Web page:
Meet the Press


I know some brilliant journalists. I’m proud to count some of them as friends. And dealing with the media is an important part of my job – something, believe it or not, that I actually enjoy.

As a police officer, I have a professional responsibility to engage, to respond, to explain – and, dare I say, to offer an insight into the person behind the uniform.

But, truth be told, these are challenging times for relationships between the police and the press – with each seeming to nurse and nurture a set of grievances about the other that sets the tone for so many of our dealings.

The potential causes for this are well documented, but I don’t think anyone benefits from the current state of play: police, press or public.

The fact is that the police service needs the media:

To help us in protecting the vulnerable.

To assist us in catching the dangerous.

To support us in getting critical messages out to the wider community.

To inquire. To hold us to account. On occasions, to ask deeply uncomfortable questions.

We do our job better when journalists do their job well.

Policing occupies a unique place in society and, as I have suggested before, we ought to be held to a higher standard than anyone else – not least because of the promises we have made and the powers we have been given. And the experience of recent history reinforces the view that when policing gets it wrong – individually or institutionally – the consequences are likely to be disproportionately damaging.

I want the media to keep us honest and true. I want them to question and challenge and to be bloody awkward when circumstances demand. I don’t want them to allow us to get away with a single thing.

But (and this is one of those significant ‘buts’), there are other things I want from them too. Beginning with a far greater balance – and sometimes accuracy – in the coverage provided of this extraordinary job I do.

The prevailing narrative when it comes to policing can be astonishingly negative. In fact, I can think of no other public service so consistently under fire. I’m not looking for anyone’s sympathy, but I am seeking some recognition and understanding. The imbalance damages our relationships with victims and communities – and it has a very real impact on our own people.

Sometimes, it feels as though the only story being told about policing is the one suggesting that we are incompetent. Or corrupt. Or racist. And in the vast majority of cases, the vast majority of the time, that simply isn’t true. In fact, the complete opposite is true.

In most cases, the things that police officers do take my breath away: their bravery, their brilliance, their simple human decency. But these don’t tend to be the stories that get told. On the contrary, the focus is relentlessly on the negative – often with language and headlines chosen seemingly to make things as difficult for us as possible. On occasions, the coverage is downright inaccurate.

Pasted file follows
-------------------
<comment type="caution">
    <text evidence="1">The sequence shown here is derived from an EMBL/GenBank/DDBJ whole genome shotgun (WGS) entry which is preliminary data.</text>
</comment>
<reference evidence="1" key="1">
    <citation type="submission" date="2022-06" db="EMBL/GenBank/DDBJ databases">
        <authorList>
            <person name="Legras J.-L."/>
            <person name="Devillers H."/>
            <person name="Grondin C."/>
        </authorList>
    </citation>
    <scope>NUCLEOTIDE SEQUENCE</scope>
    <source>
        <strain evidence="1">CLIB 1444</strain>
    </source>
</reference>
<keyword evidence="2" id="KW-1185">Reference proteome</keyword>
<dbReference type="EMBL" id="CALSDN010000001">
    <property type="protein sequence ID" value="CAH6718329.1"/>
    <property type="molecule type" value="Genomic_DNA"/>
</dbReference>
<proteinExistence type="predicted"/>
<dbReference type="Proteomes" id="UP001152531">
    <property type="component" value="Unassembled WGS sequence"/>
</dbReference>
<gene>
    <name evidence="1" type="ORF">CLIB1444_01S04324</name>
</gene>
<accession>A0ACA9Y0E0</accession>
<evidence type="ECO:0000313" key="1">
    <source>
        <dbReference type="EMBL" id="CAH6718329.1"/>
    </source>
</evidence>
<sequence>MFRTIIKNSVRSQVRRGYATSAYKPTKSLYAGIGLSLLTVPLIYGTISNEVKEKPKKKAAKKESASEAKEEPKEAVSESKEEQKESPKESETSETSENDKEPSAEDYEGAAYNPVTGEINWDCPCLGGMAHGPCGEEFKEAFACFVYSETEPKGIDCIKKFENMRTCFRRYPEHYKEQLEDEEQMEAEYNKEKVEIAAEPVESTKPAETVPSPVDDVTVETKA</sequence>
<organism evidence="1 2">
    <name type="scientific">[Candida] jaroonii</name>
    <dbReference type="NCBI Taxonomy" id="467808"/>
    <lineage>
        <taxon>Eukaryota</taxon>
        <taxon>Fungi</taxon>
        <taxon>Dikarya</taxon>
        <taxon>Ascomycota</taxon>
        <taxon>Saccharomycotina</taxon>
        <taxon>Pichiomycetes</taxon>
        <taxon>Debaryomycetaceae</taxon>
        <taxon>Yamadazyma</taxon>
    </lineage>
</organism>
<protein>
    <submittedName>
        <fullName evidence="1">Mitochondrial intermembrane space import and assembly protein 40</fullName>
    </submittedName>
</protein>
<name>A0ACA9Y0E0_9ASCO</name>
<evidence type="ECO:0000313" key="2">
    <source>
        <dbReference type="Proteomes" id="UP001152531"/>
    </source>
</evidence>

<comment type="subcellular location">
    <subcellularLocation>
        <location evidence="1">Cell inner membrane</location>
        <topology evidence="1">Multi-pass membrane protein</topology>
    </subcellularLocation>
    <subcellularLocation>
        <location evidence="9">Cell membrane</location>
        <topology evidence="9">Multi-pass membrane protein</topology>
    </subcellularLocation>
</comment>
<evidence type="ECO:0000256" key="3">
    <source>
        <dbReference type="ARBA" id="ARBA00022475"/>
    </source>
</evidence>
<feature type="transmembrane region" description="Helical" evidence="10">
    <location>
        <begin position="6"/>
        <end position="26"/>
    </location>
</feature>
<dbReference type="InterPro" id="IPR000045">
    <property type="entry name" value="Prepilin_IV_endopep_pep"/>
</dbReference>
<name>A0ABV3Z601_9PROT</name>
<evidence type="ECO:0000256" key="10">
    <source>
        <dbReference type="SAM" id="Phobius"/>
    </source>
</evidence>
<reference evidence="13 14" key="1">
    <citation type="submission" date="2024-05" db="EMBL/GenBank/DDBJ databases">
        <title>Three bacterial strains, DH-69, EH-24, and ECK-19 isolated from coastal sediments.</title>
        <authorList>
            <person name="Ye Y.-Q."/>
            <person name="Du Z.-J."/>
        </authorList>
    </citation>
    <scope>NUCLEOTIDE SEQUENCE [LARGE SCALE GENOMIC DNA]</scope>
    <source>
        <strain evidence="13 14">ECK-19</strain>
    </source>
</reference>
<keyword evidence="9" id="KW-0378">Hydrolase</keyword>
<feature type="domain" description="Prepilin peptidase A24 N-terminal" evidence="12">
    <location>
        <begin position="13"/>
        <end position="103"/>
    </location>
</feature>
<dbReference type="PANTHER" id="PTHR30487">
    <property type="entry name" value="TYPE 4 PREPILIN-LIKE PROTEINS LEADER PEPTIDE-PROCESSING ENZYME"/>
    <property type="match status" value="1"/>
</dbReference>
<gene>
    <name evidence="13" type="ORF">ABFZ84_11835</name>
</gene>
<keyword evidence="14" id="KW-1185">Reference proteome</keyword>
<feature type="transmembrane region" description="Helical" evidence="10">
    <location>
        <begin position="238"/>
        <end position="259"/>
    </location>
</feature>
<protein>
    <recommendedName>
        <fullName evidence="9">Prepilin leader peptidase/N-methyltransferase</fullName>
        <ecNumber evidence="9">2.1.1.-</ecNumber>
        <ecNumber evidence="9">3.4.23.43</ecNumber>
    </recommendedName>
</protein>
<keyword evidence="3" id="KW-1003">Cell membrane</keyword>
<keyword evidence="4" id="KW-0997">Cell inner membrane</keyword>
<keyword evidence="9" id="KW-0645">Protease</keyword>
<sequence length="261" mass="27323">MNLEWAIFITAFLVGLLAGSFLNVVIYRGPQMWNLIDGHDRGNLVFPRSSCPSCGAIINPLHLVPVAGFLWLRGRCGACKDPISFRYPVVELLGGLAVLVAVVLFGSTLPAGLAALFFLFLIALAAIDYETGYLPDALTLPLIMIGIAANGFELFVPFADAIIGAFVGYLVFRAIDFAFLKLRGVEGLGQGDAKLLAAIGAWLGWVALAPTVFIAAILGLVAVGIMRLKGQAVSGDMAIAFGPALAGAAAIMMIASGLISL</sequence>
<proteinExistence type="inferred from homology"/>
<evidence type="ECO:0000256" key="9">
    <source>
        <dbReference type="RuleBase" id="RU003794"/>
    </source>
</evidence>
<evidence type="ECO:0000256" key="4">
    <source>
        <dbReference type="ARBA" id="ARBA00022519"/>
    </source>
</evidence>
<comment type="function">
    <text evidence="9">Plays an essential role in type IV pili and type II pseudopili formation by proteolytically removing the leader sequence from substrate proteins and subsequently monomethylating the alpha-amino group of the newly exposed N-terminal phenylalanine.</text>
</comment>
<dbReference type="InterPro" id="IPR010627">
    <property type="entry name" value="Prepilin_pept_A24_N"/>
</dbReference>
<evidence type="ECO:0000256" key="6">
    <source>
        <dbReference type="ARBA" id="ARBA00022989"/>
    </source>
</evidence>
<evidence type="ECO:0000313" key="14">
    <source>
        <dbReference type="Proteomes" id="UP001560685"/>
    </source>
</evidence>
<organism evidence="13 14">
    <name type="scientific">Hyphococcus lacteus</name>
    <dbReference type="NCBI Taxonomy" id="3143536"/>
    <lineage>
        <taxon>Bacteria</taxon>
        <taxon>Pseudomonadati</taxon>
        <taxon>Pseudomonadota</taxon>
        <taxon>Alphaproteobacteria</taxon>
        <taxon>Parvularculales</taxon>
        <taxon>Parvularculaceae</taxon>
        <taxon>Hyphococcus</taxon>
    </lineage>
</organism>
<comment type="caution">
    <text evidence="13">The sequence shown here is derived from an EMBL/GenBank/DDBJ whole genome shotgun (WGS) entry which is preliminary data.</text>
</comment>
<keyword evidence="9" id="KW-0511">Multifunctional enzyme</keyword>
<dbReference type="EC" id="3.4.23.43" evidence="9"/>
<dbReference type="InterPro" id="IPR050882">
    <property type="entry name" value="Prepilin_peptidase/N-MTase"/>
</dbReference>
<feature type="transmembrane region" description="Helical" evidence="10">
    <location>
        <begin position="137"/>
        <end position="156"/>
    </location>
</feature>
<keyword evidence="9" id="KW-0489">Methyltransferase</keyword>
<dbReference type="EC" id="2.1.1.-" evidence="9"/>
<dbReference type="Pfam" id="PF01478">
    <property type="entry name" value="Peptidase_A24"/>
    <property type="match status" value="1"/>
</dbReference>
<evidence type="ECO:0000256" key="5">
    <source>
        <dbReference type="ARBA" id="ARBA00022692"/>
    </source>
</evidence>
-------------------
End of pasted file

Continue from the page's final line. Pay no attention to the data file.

Twice in the last week or so, I have seen colleagues challenging news headlines broadcast on social media. Both concerned allegations of shocking crimes perpetrated by police officers. And, in both cases, the casual reader was left free to conclude that these events had happened in the UK. In fact, one crime took place in America and the other happened in Afghanistan.

Mistakes, mischief or malice?

Then there was the story published online a few days back – concerning a five-year-old boy who was hit by a police car. The language used in the article was remarkably emotive, suggesting that the child had been ‘mown down’ – and emphasising that the patrol vehicle was not using blue lights at the time. Exactly the sort of horrifying circumstances likely to impact negatively on public opinions about who we are and what we do.

Except that the content of article was, at best, misleading. It required a direct written response from the boy’s dad to explain that his son had lost his footing on the kerb and fallen into the road. He pointed out that it was a freak accident and that no one was to blame.

I will never be a blind apologist for policing. We are capable of getting things spectacularly wrong and, when we do, it is absolutely right that we face the consequences. I don’t for one moment want to shy away from stories that are difficult for us – not least because doing so allows for the repetition of dreadful mistakes.

But we are also capable of getting things spectacularly right. And I could tell you endless tales…

Of lives being saved, of missing people being found, of escaped prisoners being recaptured, of killers and sexual predators being tracked down and detained, of sieges being ended, of organised crime networks being dismantled, of desperate souls being talked back from the edge. Stories of extraordinary courage and remarkable compassion. Stories of the everyday heroism of the men and women who police our streets